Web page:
Stephen Hammond, the Conservative MP for Wimbledon, has written to Lamberto Zannier, secretary
general of the Office for Democratic Institutions and Human Rights of the Organisation for Security and Co-operation in Europe. He has appealed for a team to examine voting in Tower Hamlets for evidence of fraud.
As the Evening Standard reports:
OSCE missions are usually sent to struggling democracies such as Kosovo and Kazakhstan but have monitored past UK general elections. Asking them to investigate Tower Hamlets is a clear snub to the Electoral Commission, the official watchdog of fair voting.
Jim Fitzpatrick, Labour MP for Poplar & Limehouse, which covers half the borough backed the plea.
“Additional security ought to be welcomed by those of us who want to protect our democracy.”
The letter from Stephen Hammond says:
Dear Mr Zannier,
Electoral fraud in the United Kingdom (2012)
In the 2005, the OSCE sent international election observers to the United Kingdom to establish the scope for election fraud. The OSCE’s report noted:
‘The introduction of postal voting on demand in 2000, without the need to present a reason for the application, has demonstrated the vulnerability of any trust based electoral process… Although the legal and administrative procedures in this regard appear to have been developed to prioritise enfranchisement, the issue of postal voting raised lingering doubts about the ability to securely regulate this aspect of the process’ (OSCE Office for Democratic Institutions and
Human Rights, Assessment Mission Report – UK General Election, August 2005, p.1).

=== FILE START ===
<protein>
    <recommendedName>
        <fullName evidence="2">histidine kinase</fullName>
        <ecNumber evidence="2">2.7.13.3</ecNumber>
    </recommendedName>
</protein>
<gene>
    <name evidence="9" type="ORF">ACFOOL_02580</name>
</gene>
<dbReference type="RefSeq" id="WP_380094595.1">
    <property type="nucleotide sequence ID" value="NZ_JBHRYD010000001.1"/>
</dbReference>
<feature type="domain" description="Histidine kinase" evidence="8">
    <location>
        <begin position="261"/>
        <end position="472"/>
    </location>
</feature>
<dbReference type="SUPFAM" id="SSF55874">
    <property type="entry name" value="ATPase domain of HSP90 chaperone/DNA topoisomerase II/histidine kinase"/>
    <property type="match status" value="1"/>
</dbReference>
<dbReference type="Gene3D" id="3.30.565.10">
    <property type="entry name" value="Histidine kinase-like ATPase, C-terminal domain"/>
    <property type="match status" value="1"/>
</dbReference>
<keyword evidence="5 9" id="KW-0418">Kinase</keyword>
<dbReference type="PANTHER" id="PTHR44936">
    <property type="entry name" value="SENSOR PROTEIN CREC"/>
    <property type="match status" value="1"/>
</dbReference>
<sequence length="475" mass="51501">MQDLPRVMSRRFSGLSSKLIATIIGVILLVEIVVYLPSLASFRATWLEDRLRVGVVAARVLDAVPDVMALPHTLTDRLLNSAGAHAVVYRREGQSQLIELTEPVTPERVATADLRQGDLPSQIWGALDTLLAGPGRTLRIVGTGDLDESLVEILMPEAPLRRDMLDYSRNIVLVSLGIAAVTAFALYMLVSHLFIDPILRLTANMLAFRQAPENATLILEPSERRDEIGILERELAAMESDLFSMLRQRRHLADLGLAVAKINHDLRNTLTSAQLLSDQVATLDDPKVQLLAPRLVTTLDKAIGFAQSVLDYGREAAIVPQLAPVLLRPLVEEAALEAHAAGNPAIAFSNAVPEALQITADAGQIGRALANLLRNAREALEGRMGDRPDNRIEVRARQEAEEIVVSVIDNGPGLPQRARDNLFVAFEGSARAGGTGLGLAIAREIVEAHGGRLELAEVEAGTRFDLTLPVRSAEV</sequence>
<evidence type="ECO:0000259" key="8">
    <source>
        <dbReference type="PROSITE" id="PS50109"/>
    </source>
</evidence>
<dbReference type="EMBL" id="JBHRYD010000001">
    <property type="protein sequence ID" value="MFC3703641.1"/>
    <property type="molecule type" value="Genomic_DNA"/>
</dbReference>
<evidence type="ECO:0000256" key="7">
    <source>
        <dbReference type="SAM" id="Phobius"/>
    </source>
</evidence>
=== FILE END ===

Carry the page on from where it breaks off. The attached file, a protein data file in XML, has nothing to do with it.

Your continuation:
This was followed up by the Council of Europe which resolved to send a delegation to investigate electoral fraud in the United Kingdom. Its report in January 2008 noted:
‘It is clear that the electoral system in Great Britain is open to electoral fraud… shortcomings and vulnerabilities remain… The official argument that there is little statistical evidence to support the notion that electoral fraud is widespread in Great Britain is clearly not valid and does not seem to be substantiated by the recent investigations into electoral fraud’ (Committee on the Honouring of Obligations and Commitments by Member States of the Council of Europe, Application to initiate a monitoring procedure to investigate electoral fraud in the United Kingdom, 22nd January 2008, summary para 4, and para 129).
The recent London local elections in May 2012 have, I am afraid, raised further concerns about systematic election fraud in the United Kingdom, particularly in the London Borough of Tower Hamlets.
I am pleased to say that the UK’s Coalition Government is taking steps to legislate to introduce individual electoral registration – but this cannot come into effect until 2014 at the earliest.
However, local councillors in Tower Hamlets have raised the alarm that the local authority and the arms’ length watchdog, the Electoral Commission, have failed to take seriously the allegations of fraud.
I believe there needs to be an independent investigation into the actions (and inaction) of both Tower Hamlets and the Electoral Commission. Such a review must be seen to be at arms length of governmental institutions.
Given the Office for Democratic Institutions and Human Rights’ previous involvement in reviewing electoral processes in the United Kingdom, I would request you consider the case for returning to London to undertake a follow-up review to your 2005 report, using Tower Hamlets and the recent London elections as your case study.
I believe such an inquiry would help ensure that the United Kingdom can take action to protect its reputation for fair play and the review would help ensure the integrity and confidence in the ballot in the United Kingdom. The fact that the ‘mother of Parliaments’ has ongoing problems with electoral fraud, would send a strong signal to other nations – including emerging democracies – about the need for continuing vigilance against electoral fraud.
Stephen Hammond MP
House of Commons